What is measured by the ELISA tests?
What is measured by the ELISA tests?
Answered by: Enric Mateu I Published on: July 18, 2016
Most animals infected with the porcine reproductive and respiratory syndrome virus (PRRS) develop antibodies in a 7 to 14 days range period from the start of infection; A small percentage - usually less than 5% - will develop those before day 21st.
These initial antibodies are directed against the N protein of the virus, which is one of the most antigenic, but those antibodies do not have direct relationship with the protection since they are devoid of virus neutralization capacity. Most commercial ELISAs use this N protein for diagnosis as it allows a quite early detection. On the other hand, N protein shares epitopes that are common to type-1 and type-2 PRRS virus, allowing the ELISA based on this protein to be universal. Some commercial kits have added other antigens (eg GP5) in order to gain detection spectrum. Current ELISAs cannot differentiate between infected and vaccinated animals.
Most PRRS ELISAs are based on a format known as indirect ELISA, although there are other types on the market. The indirect ELISA is based on attaching the virus antigen to the microtiter plates used to perform the test, and adding afterwards the serum sample to be tested. The reaction is usually revealed by the addition of an antibody to porcine IgGs that it is bound to an enzyme. When a suitable substrate is added, if the antigen-antibody reaction has occurred and the enzyme is present, it will change colour. In this ELISA type, the colour intensity that the substrate develops is proportional to the amount of antibodies, which allows a semi-titration of the serum, that it is usually expressed as the amount of colour of a particular serum compared to that used as a standardized positive.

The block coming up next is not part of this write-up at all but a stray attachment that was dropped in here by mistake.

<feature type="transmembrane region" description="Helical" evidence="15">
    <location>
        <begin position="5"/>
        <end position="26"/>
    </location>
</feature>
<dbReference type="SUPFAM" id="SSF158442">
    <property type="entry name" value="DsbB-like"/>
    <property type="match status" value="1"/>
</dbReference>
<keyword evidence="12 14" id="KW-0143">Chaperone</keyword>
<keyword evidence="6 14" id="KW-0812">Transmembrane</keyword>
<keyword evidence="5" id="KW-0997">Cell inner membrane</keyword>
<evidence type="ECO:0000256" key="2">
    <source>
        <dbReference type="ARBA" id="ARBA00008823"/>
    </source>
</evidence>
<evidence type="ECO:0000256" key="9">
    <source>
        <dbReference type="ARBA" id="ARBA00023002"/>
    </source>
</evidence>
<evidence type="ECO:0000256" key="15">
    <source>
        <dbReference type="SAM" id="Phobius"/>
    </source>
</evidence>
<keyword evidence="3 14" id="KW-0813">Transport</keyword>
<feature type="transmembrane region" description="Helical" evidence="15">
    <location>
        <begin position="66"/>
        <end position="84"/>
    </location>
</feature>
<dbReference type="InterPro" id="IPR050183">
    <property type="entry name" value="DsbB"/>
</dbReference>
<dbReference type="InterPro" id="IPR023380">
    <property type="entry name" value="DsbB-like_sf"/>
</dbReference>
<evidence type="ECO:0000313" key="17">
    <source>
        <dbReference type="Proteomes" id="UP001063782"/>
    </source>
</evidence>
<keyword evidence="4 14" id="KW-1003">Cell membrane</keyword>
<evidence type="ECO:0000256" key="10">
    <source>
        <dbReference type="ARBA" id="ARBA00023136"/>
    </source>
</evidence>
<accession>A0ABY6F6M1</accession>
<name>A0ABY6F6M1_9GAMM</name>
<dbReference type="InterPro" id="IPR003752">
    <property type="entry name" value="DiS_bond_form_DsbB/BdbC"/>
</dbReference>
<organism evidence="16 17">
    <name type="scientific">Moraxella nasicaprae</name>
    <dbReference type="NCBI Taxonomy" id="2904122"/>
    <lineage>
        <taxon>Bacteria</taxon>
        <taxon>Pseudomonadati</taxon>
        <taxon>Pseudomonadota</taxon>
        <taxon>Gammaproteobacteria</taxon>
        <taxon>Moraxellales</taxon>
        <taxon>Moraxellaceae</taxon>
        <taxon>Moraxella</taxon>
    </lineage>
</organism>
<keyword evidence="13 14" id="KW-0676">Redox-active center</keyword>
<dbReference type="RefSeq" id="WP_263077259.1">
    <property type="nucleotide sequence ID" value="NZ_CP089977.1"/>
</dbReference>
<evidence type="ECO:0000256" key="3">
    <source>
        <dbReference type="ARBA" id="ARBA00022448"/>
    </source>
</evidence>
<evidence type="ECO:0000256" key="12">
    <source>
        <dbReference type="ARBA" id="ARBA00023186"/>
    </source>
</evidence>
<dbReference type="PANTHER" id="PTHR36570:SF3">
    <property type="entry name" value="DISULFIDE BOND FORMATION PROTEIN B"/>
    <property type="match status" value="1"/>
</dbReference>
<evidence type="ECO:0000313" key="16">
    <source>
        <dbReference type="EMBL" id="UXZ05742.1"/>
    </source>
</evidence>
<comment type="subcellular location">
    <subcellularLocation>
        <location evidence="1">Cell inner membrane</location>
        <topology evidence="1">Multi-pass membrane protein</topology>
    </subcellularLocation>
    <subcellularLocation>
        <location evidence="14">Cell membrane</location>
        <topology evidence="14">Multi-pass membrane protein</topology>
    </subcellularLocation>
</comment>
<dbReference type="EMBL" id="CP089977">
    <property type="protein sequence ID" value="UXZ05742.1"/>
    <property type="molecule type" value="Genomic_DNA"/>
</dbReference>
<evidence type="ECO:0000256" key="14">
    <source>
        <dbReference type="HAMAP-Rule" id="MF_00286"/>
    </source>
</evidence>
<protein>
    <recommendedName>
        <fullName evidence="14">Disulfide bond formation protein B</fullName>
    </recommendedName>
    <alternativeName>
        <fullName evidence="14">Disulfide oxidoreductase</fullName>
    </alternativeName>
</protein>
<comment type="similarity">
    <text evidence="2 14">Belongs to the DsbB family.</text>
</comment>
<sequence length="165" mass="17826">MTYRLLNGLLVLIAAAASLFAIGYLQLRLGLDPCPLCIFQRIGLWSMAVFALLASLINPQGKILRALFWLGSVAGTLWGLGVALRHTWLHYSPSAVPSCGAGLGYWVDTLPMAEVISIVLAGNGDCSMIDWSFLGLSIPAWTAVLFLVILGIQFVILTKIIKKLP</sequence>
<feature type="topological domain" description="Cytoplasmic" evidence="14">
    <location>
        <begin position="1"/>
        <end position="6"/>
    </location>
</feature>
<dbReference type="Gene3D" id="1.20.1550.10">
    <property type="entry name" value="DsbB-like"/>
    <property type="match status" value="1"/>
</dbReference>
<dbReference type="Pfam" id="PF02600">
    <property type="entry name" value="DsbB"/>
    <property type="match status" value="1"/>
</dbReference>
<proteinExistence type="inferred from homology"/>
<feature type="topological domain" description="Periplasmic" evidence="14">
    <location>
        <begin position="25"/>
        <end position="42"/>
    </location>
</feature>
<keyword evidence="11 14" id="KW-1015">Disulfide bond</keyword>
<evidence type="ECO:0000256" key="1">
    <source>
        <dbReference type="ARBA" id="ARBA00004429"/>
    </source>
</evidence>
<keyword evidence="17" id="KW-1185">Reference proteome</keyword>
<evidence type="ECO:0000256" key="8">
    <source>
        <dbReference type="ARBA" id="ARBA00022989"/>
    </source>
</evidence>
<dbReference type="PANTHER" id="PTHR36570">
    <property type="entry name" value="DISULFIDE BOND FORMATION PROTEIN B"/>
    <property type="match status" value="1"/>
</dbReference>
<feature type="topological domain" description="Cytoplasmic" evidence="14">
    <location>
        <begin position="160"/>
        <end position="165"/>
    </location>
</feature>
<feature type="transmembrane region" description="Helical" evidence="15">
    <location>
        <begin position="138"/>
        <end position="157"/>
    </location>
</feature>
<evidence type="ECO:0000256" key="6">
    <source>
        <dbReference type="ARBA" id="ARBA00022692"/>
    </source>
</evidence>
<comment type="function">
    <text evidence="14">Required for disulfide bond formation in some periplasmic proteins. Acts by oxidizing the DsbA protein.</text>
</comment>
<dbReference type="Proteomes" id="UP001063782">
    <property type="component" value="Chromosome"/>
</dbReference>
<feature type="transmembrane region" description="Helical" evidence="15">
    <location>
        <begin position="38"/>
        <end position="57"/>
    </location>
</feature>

This is what is referred as the S / P ratio. The S / P value of a particular serum varies depending on the brand of the kit being used and, therefore, value comparison cannot be made directly. It is often mentioned that the S / P ratio is higher in infected animals than in those vaccinated. Although this is generally true, it cannot be assumed in an individual basis since there are field strains that induce low S / P ratios but cause disease. In other words, the prediction of virulence cannot be made on the basis of S/ P.
When we use the ELISA in a previously PRRS virus free population that it is not being vaccinated, seroconversion detection is excellent and allows an adequate diagnosis. In these cases, S / P ratios are usually high and the change from negative to positive (healthy to infected) is very evident. On the contrary, in animals that are already being vaccinated this seroconversion is not so clear. In fact, a significant percentage of multivaccinated sows did not increase their S / P ratio after a booster dose of the vaccine. This may be due to various circumstances.
One explanation could be the saturation of the immune response, that is, there comes a point where no higher levels of antibodies will be produced irrespectively of the number of booster doses applied. Another reason is that the immunodominant antigens can change as the response evolves. Finally, it cannot be ruled out that some animals become unresponsive to N protein when they are vaccinated many times (which does not mean that they lose protective immunity).
In summary, ELISA results should generally only be used to determine if an animal was in contact with the virus - vaccine or field virus - and not to predict the virulence of the strain that infected them or to determine the degree of immunity of an animal or herd.
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